SALOME’S DANCE – Machaerus, Perea
Reluctantly, Pilate addressed Herod about this matter. “My lord Antipas, may I have a word with you?”
“Certainly, my dear governor,” Herod said as he lead Pilate to a quieter alcove for a private talk.
Cornelius and Tribune Arturos took their position not far from the governor.
“My dear Antipas, I was hoping to broach this subject of the Baptist with you. Would it not be prudent for you to hand him over to us? There are some among my… ahem… officials that are quite interested in interrogating this John the Baptist further.”
“Alas. It is out of my hands,” responded Herod. “I have given my vow that she may have anything in my power to give. It is regrettable but culture and tradition dictates that I must fulfill my vow.”
When Pilate returned to his divan, shaking his head negatively, Procula coldly stood and left the party followed by Pheobe and a number of ladies. Pheobe looked back to Cornelius with a wave.
Cornelius seethe with the thought that a righteous man… a prophet of God… and a friend would lose his life needlessly. With no plan formed in his mind, he started moving purposely toward the exit with his hand tightly grasping his sheathed sword.
“Centurion!” Cornelius halted and turned to find that it was the governor who called him. “Come! Attend to me.”
“Sir!” Cornelius snapped to attention. Then he followed the governor and the tribune out to the same balcony where he talked with Pheobe.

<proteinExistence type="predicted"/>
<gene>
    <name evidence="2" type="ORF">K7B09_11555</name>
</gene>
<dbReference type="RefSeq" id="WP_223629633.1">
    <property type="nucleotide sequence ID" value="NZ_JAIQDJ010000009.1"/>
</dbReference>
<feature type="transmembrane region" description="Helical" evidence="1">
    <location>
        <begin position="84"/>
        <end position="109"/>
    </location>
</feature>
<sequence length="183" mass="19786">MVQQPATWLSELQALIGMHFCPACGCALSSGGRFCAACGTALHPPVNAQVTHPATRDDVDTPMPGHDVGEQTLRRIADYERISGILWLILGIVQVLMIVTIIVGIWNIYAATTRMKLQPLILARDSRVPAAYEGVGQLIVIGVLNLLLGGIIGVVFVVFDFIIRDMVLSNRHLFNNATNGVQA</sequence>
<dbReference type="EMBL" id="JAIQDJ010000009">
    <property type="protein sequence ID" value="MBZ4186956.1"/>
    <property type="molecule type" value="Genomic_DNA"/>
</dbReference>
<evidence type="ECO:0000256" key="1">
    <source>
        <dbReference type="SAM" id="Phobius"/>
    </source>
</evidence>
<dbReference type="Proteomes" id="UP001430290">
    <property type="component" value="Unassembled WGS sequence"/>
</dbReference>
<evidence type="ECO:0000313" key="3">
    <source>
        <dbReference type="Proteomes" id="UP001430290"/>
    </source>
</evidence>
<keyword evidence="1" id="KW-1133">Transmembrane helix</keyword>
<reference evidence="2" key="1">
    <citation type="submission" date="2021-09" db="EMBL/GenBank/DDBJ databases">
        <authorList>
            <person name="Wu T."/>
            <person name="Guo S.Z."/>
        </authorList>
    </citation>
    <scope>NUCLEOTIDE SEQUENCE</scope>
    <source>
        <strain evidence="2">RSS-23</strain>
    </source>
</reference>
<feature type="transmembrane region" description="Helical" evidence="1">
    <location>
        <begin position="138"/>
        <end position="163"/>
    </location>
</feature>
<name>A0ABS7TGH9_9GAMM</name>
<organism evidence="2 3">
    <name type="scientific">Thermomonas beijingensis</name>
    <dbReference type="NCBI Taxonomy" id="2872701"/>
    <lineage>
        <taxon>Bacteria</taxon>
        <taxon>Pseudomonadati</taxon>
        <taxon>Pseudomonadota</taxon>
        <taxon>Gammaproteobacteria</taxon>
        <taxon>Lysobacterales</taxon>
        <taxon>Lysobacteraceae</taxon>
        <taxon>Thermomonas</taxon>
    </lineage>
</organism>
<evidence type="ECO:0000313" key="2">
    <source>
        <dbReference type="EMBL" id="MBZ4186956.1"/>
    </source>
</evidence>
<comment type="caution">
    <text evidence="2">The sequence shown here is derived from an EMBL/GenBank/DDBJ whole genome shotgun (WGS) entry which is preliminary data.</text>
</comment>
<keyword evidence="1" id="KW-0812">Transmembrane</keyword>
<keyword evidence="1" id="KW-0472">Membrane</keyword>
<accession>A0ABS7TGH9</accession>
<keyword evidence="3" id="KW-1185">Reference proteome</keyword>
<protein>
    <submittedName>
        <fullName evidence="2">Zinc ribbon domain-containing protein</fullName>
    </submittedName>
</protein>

“I think it best that you stay standing at attention, Centurion.”
Pilate circled him with amusement.
“I wonder, Centurion, how you would have fared against Herod’s hired guards if you did manage to stop the execution in time?” Pilate then sat at a bench looking at him up and down. “Yes. I think you would do well, for a time by yourself. I would even venture to speculate that the men you commanded outside would not think twice to mutiny and come to your aid. But then, what would that have left me? Mmmm…? A renegade cohort… outlawed… hiring yourselves out as mercenaries… No, Centurion. I cannot spare you. At ease, Centurion.”
Cornelius relaxed his posture but kept looking forward.
“Besides, how would I explain this to your father?” Cornelius questioningly gazed down at Pilate. “Oh, yes. I know your father. He wrote me sometime back that you were with the Italian contingent. He as well as your commander had appraised me on your strong sense of fair play. This has served you well, so far. But I have to rein you in, this time. As much as you would like to save the life of that desert preacher,” Pilate raised his hand for silence as Cornelius was about to object. “I am sure he is innocent, but I have to consider the bigger picture. This region is too volatile. Herod and I, at least, must have the appearance of a unified front.”
The story continues on in my next post 2-3 day from now.
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